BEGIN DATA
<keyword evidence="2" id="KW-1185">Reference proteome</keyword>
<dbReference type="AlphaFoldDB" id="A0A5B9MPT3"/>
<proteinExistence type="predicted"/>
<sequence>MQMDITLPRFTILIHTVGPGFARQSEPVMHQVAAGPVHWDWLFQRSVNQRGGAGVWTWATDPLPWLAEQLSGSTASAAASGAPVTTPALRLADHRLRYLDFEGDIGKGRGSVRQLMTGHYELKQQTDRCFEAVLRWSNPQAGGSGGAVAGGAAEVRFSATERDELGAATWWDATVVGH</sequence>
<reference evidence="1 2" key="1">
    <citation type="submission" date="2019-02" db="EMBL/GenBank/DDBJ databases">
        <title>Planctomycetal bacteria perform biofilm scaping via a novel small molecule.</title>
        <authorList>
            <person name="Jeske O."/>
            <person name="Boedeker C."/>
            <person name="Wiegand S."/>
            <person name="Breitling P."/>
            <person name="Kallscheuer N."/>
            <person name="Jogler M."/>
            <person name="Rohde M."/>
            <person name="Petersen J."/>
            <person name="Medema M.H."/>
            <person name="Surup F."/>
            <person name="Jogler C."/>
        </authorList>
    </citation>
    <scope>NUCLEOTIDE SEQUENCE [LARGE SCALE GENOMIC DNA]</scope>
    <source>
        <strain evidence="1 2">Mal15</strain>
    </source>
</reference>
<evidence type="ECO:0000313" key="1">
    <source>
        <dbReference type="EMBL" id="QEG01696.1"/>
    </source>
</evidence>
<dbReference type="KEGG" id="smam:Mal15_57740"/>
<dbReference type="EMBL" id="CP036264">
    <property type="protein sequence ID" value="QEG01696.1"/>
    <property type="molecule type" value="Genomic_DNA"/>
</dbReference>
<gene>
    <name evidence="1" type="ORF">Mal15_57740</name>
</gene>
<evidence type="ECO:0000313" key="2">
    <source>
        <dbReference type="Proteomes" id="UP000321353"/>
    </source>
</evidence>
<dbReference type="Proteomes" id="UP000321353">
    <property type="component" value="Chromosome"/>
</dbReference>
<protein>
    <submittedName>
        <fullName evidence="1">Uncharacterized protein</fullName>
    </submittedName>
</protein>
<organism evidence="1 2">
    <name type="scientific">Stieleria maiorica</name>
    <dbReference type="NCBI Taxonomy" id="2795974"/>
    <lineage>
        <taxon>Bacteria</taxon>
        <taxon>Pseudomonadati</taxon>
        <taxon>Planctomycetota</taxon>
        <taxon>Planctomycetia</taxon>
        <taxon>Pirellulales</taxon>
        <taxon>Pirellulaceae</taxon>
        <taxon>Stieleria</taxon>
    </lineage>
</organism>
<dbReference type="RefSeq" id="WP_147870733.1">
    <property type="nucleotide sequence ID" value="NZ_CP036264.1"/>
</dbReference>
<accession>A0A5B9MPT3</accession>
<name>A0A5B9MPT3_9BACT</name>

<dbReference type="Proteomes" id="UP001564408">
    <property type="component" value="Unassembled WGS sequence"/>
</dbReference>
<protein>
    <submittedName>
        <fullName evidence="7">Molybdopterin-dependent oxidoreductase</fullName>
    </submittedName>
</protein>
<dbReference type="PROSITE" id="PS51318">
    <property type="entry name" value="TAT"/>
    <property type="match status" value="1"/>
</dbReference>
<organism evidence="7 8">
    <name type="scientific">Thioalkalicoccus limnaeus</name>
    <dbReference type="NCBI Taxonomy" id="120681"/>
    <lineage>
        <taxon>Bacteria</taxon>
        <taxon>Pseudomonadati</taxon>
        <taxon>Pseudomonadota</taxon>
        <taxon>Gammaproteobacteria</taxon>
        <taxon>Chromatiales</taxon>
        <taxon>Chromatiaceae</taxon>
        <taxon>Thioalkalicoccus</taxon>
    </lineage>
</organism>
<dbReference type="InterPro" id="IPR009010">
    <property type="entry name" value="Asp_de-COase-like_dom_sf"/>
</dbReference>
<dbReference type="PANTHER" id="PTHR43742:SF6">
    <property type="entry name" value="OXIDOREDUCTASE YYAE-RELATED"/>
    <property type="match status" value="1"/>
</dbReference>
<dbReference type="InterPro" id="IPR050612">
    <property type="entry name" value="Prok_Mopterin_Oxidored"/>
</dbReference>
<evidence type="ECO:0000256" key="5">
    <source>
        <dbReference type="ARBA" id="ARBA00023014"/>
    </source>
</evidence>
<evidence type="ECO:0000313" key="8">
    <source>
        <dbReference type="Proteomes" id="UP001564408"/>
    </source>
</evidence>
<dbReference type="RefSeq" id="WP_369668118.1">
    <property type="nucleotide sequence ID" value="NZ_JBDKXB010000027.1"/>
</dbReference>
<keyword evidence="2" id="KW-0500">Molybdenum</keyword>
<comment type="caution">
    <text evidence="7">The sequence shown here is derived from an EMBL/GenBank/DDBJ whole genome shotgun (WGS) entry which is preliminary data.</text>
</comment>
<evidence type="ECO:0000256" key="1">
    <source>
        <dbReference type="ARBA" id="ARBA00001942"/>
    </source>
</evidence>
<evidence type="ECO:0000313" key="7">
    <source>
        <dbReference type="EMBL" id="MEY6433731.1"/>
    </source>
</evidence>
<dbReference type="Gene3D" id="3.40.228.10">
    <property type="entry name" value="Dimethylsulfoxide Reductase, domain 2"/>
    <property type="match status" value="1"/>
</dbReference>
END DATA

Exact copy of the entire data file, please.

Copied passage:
<keyword evidence="2" id="KW-1185">Reference proteome</keyword>
<dbReference type="AlphaFoldDB" id="A0A5B9MPT3"/>
<proteinExistence type="predicted"/>
<sequence>MQMDITLPRFTILIHTVGPGFARQSEPVMHQVAAGPVHWDWLFQRSVNQRGGAGVWTWATDPLPWLAEQLSGSTASAAASGAPVTTPALRLADHRLRYLDFEGDIGKGRGSVRQLMTGHYELKQQTDRCFEAVLRWSNPQAGGSGGAVAGGAAEVRFSATERDELGAATWWDATVVGH</sequence>
<reference evidence="1 2" key="1">
    <citation type="submission" date="2019-02" db="EMBL/GenBank/DDBJ databases">
        <title>Planctomycetal bacteria perform biofilm scaping via a novel small molecule.</title>
        <authorList>
            <person name="Jeske O."/>
            <person name="Boedeker C."/>
            <person name="Wiegand S."/>
            <person name="Breitling P."/>
            <person name="Kallscheuer N."/>
            <person name="Jogler M."/>
            <person name="Rohde M."/>
            <person name="Petersen J."/>
            <person name="Medema M.H."/>
            <person name="Surup F."/>
            <person name="Jogler C."/>
        </authorList>
    </citation>
    <scope>NUCLEOTIDE SEQUENCE [LARGE SCALE GENOMIC DNA]</scope>
    <source>
        <strain evidence="1 2">Mal15</strain>
    </source>
</reference>
<evidence type="ECO:0000313" key="1">
    <source>
        <dbReference type="EMBL" id="QEG01696.1"/>
    </source>
</evidence>
<dbReference type="KEGG" id="smam:Mal15_57740"/>
<dbReference type="EMBL" id="CP036264">
    <property type="protein sequence ID" value="QEG01696.1"/>
    <property type="molecule type" value="Genomic_DNA"/>
</dbReference>
<gene>
    <name evidence="1" type="ORF">Mal15_57740</name>
</gene>
<evidence type="ECO:0000313" key="2">
    <source>
        <dbReference type="Proteomes" id="UP000321353"/>
    </source>
</evidence>
<dbReference type="Proteomes" id="UP000321353">
    <property type="component" value="Chromosome"/>
</dbReference>
<protein>
    <submittedName>
        <fullName evidence="1">Uncharacterized protein</fullName>
    </submittedName>
</protein>
<organism evidence="1 2">
    <name type="scientific">Stieleria maiorica</name>
    <dbReference type="NCBI Taxonomy" id="2795974"/>
    <lineage>
        <taxon>Bacteria</taxon>
        <taxon>Pseudomonadati</taxon>
        <taxon>Planctomycetota</taxon>
        <taxon>Planctomycetia</taxon>
        <taxon>Pirellulales</taxon>
        <taxon>Pirellulaceae</taxon>
        <taxon>Stieleria</taxon>
    </lineage>
</organism>
<dbReference type="RefSeq" id="WP_147870733.1">
    <property type="nucleotide sequence ID" value="NZ_CP036264.1"/>
</dbReference>
<accession>A0A5B9MPT3</accession>
<name>A0A5B9MPT3_9BACT</name>

<dbReference type="Proteomes" id="UP001564408">
    <property type="component" value="Unassembled WGS sequence"/>
</dbReference>
<protein>
    <submittedName>
        <fullName evidence="7">Molybdopterin-dependent oxidoreductase</fullName>
    </submittedName>
</protein>
<dbReference type="PROSITE" id="PS51318">
    <property type="entry name" value="TAT"/>
    <property type="match status" value="1"/>
</dbReference>
<organism evidence="7 8">
    <name type="scientific">Thioalkalicoccus limnaeus</name>
    <dbReference type="NCBI Taxonomy" id="120681"/>
    <lineage>
        <taxon>Bacteria</taxon>
        <taxon>Pseudomonadati</taxon>
        <taxon>Pseudomonadota</taxon>
        <taxon>Gammaproteobacteria</taxon>
        <taxon>Chromatiales</taxon>
        <taxon>Chromatiaceae</taxon>
        <taxon>Thioalkalicoccus</taxon>
    </lineage>
</organism>
<dbReference type="InterPro" id="IPR009010">
    <property type="entry name" value="Asp_de-COase-like_dom_sf"/>
</dbReference>
<dbReference type="PANTHER" id="PTHR43742:SF6">
    <property type="entry name" value="OXIDOREDUCTASE YYAE-RELATED"/>
    <property type="match status" value="1"/>
</dbReference>
<dbReference type="InterPro" id="IPR050612">
    <property type="entry name" value="Prok_Mopterin_Oxidored"/>
</dbReference>
<evidence type="ECO:0000256" key="5">
    <source>
        <dbReference type="ARBA" id="ARBA00023014"/>
    </source>
</evidence>
<evidence type="ECO:0000313" key="8">
    <source>
        <dbReference type="Proteomes" id="UP001564408"/>
    </source>
</evidence>
<dbReference type="RefSeq" id="WP_369668118.1">
    <property type="nucleotide sequence ID" value="NZ_JBDKXB010000027.1"/>
</dbReference>
<keyword evidence="2" id="KW-0500">Molybdenum</keyword>
<comment type="caution">
    <text evidence="7">The sequence shown here is derived from an EMBL/GenBank/DDBJ whole genome shotgun (WGS) entry which is preliminary data.</text>
</comment>
<evidence type="ECO:0000256" key="1">
    <source>
        <dbReference type="ARBA" id="ARBA00001942"/>
    </source>
</evidence>
<evidence type="ECO:0000313" key="7">
    <source>
        <dbReference type="EMBL" id="MEY6433731.1"/>
    </source>
</evidence>
<dbReference type="Gene3D" id="3.40.228.10">
    <property type="entry name" value="Dimethylsulfoxide Reductase, domain 2"/>
    <property type="match status" value="1"/>
</dbReference>